The limited interaction that you have with other players -- oh it is there, but there is really nothing that other players can actually do to mess with your game -- still makes the cooperative play elements that it does have feel like there is a genuine community present.

Beyond all that though is the fact that the game is engineered so that it can be played successfully and completely without spending one thin dime -- provided that the player does not waste the special resources that they can get for free -- and that alone makes this a special title. Add the overall massive entertainment and the more than a few hidden secrets, and what you end up with is a freemium-grinder that makes the Top 10 Games of the Year list.

06. Pokemon X & Y

OK yes, this is really two games, but is it? Considering that the only real differences between the games, which tell the exact same story in the exact same way, is a handful of specific Pokemon that you can only obtain in one or the other, I have to say no, it is one game. Really.

The stand out qualities for X & Y that scored it a place on the TTGotY 2013 is really a combination of factors.

One thing that is not on the list is the fact that it is a fully rendered 3D game and a Nintendo 3DS exclusive title. Why? Because I don't play it in 3D -- that slider is slid completely off -- for the simple reason that playing in 3D for any more than ten minutes or so makes me feel queasy, and playing in any sort of moving vehicle? That is right out of the question!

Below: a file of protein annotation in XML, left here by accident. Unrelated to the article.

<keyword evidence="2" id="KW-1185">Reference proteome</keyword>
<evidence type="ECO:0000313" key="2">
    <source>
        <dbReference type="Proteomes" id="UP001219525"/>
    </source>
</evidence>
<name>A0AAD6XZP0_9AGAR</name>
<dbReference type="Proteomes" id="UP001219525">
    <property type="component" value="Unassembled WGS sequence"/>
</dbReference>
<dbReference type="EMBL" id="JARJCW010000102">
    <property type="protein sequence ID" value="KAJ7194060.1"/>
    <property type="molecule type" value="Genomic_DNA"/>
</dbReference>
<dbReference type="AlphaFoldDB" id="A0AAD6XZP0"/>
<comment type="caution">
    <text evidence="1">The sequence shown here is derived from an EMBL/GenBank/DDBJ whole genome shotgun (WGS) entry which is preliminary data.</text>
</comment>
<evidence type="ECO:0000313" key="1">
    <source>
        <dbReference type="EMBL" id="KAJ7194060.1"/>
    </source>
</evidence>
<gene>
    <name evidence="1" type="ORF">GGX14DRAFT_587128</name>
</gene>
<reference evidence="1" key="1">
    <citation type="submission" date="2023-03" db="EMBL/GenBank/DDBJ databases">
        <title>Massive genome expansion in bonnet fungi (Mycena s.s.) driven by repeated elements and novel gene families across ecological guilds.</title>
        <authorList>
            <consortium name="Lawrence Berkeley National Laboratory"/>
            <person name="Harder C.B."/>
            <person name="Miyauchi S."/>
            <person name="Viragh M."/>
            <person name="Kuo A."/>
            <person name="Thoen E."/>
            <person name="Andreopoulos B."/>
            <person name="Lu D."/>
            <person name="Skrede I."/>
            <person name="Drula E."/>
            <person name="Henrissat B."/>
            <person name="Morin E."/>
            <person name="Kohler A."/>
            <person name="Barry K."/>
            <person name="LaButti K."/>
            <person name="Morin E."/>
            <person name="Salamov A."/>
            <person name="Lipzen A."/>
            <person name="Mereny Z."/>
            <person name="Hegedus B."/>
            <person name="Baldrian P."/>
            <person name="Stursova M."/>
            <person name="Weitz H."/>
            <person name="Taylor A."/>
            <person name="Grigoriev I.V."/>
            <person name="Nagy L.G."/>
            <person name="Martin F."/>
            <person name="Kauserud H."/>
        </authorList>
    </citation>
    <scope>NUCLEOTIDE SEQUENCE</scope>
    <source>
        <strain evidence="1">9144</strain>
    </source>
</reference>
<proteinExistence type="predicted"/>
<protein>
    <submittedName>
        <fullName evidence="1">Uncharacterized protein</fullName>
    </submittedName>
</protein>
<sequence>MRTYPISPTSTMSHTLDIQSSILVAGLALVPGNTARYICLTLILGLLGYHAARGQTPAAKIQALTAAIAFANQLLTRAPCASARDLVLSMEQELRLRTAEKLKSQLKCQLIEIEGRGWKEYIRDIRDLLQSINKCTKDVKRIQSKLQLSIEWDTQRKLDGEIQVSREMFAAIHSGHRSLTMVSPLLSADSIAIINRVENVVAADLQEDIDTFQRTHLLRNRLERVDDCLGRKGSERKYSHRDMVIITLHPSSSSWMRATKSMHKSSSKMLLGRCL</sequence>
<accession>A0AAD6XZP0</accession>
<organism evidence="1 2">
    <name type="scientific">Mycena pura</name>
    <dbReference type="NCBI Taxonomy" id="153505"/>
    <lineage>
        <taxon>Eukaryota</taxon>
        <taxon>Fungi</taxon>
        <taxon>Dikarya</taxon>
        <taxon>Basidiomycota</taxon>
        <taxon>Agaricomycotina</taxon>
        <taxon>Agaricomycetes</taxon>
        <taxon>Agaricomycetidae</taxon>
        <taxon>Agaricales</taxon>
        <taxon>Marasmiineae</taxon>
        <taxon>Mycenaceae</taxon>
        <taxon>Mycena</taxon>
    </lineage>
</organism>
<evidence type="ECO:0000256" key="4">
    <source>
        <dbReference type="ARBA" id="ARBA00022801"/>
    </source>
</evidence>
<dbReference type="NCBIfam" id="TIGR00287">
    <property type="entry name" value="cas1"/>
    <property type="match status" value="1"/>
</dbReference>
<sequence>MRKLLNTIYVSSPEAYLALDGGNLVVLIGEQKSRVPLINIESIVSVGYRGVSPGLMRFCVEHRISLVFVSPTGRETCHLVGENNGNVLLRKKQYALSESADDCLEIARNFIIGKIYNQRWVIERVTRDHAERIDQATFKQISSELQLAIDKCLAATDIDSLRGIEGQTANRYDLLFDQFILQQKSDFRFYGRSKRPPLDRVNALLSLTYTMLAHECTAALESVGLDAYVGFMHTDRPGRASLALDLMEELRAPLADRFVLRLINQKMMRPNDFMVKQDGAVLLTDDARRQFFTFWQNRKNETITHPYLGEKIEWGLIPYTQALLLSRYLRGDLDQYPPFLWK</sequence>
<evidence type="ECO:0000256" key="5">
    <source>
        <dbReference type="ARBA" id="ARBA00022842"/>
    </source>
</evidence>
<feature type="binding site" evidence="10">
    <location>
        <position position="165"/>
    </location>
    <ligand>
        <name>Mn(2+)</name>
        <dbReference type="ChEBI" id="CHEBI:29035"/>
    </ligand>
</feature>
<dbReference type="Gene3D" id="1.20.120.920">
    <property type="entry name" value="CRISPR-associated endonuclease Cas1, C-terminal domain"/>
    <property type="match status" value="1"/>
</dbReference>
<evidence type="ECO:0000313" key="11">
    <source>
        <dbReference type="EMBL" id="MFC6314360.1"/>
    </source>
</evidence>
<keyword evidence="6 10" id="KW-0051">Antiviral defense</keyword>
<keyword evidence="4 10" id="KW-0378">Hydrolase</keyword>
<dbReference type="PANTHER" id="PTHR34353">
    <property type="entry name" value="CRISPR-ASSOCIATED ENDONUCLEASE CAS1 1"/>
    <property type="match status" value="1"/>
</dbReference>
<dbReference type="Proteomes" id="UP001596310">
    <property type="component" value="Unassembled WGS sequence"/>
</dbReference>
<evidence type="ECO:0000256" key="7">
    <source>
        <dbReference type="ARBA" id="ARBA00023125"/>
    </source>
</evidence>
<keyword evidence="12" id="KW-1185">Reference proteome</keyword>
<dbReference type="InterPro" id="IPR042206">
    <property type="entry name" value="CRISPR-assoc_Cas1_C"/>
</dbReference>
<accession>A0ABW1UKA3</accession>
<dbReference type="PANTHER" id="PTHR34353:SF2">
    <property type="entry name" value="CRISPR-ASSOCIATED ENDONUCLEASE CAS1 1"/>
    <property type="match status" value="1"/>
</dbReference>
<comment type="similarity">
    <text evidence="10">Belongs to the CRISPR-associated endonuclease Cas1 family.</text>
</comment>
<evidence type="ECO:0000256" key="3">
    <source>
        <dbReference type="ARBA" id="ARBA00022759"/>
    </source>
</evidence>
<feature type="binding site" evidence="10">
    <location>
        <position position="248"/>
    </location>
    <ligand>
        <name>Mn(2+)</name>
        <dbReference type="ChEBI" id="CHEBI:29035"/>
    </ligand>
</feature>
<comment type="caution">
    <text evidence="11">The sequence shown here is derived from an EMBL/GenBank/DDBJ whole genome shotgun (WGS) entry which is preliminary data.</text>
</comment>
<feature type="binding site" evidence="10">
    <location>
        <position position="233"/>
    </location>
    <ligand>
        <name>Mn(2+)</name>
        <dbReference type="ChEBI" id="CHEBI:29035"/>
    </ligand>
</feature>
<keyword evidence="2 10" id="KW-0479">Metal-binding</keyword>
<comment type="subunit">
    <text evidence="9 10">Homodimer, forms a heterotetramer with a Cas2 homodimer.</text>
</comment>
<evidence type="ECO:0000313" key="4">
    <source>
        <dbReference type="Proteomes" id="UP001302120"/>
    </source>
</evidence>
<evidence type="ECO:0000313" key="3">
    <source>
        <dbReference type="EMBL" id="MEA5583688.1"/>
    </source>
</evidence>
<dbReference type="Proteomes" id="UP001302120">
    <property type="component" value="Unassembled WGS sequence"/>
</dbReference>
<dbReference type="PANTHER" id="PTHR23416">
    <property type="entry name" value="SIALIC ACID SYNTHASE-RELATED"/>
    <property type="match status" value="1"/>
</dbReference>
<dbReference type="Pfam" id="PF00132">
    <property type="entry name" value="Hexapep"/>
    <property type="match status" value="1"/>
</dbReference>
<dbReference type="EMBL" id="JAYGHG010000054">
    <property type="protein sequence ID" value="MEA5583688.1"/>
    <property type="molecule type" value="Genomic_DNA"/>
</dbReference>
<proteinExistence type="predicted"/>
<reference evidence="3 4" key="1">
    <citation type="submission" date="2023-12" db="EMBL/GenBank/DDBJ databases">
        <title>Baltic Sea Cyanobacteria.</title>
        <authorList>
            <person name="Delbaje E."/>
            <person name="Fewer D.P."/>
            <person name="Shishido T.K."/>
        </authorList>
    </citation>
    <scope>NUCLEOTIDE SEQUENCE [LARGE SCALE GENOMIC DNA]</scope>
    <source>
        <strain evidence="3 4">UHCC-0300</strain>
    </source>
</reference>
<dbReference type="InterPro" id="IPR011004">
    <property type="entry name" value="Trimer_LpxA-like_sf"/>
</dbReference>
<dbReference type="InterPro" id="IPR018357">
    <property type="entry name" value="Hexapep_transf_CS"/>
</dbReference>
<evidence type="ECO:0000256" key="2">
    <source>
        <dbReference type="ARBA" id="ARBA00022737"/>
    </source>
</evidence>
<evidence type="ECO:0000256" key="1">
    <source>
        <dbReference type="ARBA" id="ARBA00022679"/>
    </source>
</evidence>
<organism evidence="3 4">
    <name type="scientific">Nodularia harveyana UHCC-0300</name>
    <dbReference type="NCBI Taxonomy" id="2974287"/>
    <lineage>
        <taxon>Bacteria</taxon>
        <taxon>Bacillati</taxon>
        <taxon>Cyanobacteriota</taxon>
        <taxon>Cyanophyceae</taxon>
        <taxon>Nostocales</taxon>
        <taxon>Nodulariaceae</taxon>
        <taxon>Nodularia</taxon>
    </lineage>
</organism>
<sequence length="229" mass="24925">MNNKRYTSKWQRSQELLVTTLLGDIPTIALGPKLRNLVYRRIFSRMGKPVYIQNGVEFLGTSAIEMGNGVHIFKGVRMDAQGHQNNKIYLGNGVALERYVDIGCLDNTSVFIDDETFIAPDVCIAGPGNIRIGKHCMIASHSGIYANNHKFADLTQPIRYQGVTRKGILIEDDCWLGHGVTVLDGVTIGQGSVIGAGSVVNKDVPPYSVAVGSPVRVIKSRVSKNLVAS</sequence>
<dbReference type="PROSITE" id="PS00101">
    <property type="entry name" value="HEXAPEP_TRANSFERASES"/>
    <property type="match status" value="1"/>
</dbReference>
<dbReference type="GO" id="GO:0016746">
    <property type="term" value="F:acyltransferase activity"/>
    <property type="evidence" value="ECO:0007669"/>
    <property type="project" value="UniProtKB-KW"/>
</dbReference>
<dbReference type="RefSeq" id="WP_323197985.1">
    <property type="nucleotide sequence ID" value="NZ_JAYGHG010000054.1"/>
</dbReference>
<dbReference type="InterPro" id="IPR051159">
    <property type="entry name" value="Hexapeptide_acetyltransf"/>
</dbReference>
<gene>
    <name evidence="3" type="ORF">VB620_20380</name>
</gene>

First there is its completely re-imagined game world, with characters who seem to finally have reached the stage in the evolutionary process when they are much more like the characters that we see and experience in the CS's than the forms that dominated game play for all these years.

The second special element that made the game far more attractive is the fusion of Pokemon that it was created with. In the past the Pokemon you captured in each game through the story consisted largely of new Pokemon, or at best, new Pokemon with a handful of Pokemon from the closest generation to it. This time though in addition to a nice selection of brand new and well-thought-out Pokemon, there is a very wide selection of Pokemon from pretty much the entire history of the game, and that is very cool indeed.